Blue skies accented by just the right amount of dreamy puff clouds afforded a beautiful day for sailing and snorkeling on a deep blue ocean not more than a mile from the coast of Oahu's touristy stretch of controlled beaches along Waikiki. The view of the skyline and its foreground ocean made me think of the people who made this place and make this place home. We've visited the Hawaiian Islands several times, first as tourists but later as visitors with good friends and family who are lucky to call Hawaii home. Everyone who visits the islands eventually develops a favorite beach, a favorite island, a favorite activity, yet those I speak with and those for whom I plan travel have never mentioned the people who live there and the local communities built under severe land constraints and are a challenge for natural resource planning. It's a heck of a place to call home.
As a city planner on the mainland, my job was to help the development community assume the vision of a city as part of their vision for new development. Many American cities struggle with growth-many more struggle with a lack of new housing, jobs and opportunity. Both situations can be hard to manage. Hawaii's well known Waikiki and the greater city of Honolulu are no exception to this quandary, as an island that has limited space and precious natural and endangered resources that interface with the built environment built on tourism. The island attracts tourists because...well...it's an island and the most remote island on earth, so who wouldn't want to experience such exotic mystery. Marketing agents across the world in tourism, in our minds, in Costco, are all attuned to the magic of the islands and they all draw a picture that has come to be known as the jpeg for vacation. However, I think there are a few very important things missing from the brochures that beg further consideration for any tourist arriving in the islands to soak in the sandy beaches and the never-ending sun.
Who lives in Hawaii? Hawaii is home to just under 1.5 million people and a plethora of ethnic backgrounds to provide color and "oneness" to the state's most populated islands of Oahu, Maui, Kauai, and Hawaii. roughly 38 percent of the island is made of people of asian descent while only 10% of the people are known as native Hawaiian. It is many of these natives, though, who are fighting to keep Hawaii's cultural, natural, and sacred religious places whole (the places we see and appreciate only as magical island paradise talking points) and that is a daunting task in an over-touristed location like Hawaii. Visits to Maui's mountainous upcountry with sweeping 360 ocean views or to the leeward side of Oahu through the valley of the eastern edge of the 838m Keahiakahoe Volcano to Kailua provide a much different view of the islands and the people who live and work in paradise. Street corners and pick-up trucks with Hawaiian tribal flags dot the cityscape as many natives fight the enormous telescope project on Mauna Kea (a mountain taller tan Everest when measured from its base beneath the ocean). Check out the latest news on their battle and why it's important as a tourist to understand the context of the locations we visit.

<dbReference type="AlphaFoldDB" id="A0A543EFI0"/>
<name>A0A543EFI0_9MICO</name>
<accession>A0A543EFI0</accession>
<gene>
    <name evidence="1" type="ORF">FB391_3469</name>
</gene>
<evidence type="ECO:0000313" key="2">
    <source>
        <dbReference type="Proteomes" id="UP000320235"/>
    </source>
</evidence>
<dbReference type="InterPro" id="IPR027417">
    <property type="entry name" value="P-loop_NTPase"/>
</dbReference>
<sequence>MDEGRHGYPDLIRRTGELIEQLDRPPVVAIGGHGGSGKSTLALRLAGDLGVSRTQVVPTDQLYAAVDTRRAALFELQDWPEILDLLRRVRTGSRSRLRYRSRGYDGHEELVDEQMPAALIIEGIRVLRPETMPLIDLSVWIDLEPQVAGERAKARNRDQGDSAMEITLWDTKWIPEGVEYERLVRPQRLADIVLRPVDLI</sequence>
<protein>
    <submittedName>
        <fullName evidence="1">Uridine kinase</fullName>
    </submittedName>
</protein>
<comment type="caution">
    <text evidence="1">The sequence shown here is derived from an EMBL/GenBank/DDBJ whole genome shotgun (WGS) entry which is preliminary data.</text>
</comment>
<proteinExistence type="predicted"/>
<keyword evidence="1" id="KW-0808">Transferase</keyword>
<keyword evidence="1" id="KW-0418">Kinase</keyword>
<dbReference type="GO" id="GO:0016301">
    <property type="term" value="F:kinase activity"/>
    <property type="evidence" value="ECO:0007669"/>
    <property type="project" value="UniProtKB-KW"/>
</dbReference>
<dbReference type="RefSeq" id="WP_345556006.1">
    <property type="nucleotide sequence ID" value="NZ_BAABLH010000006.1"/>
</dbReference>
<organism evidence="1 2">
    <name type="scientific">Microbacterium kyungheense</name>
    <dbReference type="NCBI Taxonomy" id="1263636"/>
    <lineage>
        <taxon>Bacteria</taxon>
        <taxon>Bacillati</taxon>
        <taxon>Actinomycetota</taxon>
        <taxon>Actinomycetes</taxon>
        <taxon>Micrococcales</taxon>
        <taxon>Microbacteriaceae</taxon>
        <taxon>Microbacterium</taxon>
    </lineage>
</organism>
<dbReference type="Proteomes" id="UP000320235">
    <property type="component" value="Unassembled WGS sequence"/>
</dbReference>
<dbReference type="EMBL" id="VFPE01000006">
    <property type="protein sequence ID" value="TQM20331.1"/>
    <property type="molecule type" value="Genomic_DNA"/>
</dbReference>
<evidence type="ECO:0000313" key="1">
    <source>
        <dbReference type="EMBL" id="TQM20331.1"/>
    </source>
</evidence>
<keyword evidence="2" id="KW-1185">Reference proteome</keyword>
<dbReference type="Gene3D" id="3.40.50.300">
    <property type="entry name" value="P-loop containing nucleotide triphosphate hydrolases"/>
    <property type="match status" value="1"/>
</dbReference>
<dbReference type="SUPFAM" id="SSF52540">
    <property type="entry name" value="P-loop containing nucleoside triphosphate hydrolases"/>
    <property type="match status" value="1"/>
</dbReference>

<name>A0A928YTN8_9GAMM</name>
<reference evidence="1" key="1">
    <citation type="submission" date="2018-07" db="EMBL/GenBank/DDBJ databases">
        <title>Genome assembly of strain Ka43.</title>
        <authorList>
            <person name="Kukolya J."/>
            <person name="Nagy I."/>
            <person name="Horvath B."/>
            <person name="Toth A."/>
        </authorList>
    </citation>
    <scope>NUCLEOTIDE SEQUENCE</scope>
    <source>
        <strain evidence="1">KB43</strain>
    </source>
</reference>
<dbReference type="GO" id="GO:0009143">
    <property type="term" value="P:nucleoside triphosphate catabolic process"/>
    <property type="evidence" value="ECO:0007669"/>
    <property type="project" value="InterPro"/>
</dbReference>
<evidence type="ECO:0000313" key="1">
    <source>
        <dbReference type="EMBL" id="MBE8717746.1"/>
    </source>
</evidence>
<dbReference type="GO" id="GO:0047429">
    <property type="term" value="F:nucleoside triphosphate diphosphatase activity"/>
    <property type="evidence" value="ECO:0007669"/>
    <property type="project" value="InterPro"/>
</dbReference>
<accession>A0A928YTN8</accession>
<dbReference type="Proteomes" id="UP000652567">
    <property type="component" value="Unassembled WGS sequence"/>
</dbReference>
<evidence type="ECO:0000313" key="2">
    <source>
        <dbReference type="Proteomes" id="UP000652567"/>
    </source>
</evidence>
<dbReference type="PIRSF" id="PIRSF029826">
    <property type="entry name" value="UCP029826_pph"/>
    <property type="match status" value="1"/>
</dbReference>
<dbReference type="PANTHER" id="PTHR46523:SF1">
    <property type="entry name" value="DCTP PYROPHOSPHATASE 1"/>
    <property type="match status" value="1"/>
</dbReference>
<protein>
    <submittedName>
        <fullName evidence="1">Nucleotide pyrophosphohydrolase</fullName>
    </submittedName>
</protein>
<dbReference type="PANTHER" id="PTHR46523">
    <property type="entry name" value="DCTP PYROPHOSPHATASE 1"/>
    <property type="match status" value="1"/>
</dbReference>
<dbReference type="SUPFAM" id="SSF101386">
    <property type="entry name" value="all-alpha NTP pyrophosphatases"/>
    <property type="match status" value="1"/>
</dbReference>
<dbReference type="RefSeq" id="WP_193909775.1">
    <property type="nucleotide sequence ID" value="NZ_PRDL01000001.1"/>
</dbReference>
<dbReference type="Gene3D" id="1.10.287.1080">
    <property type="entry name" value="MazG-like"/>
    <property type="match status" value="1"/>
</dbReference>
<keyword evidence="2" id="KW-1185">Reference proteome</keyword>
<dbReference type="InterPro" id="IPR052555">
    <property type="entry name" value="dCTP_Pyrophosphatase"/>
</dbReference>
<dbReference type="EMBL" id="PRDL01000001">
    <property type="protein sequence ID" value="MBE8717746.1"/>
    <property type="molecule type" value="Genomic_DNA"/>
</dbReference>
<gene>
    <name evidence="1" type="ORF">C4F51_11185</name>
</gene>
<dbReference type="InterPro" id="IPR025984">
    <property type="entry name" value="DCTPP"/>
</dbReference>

What are you missing when you spend all your time in Waikiki? In my opinion, a lot, but it's not entirely wrong that all the tourists are harbored into one or two locations. The natives, while almost always 100% aloha in spirit and mind, aren't always that keen on having a deluge of tourists spring up in their smaller local communities. Tourism in Hawaii is not as much about finding the small secret nooks and crannies of special local communities the same way we experience it in Europe. It's become more about easy money in a place that's easy to sell. Oahu's famous Waikiki, more realistically described as the southern beach tip of Oahu, is bound by a commercial luxury shopping strip like Vegas without the margarita necklaces, and a stretch of controlled ocean wall pools across the street from the area's biggest hotels. It makes up almost half of the hotel room inventory of all of Hawaii's vacation inventory which stands at about 80,000 (as of 2018) when we include managed timeshares and rentals. This means that the development community will continue to feed the State's tourism industry with more pleas for more hotel rooms, and on small islands with finite resources like land, and well...WATER...we've got to assume the carrying capacity for such endeavors will eventually fail the islands in a disastrous way.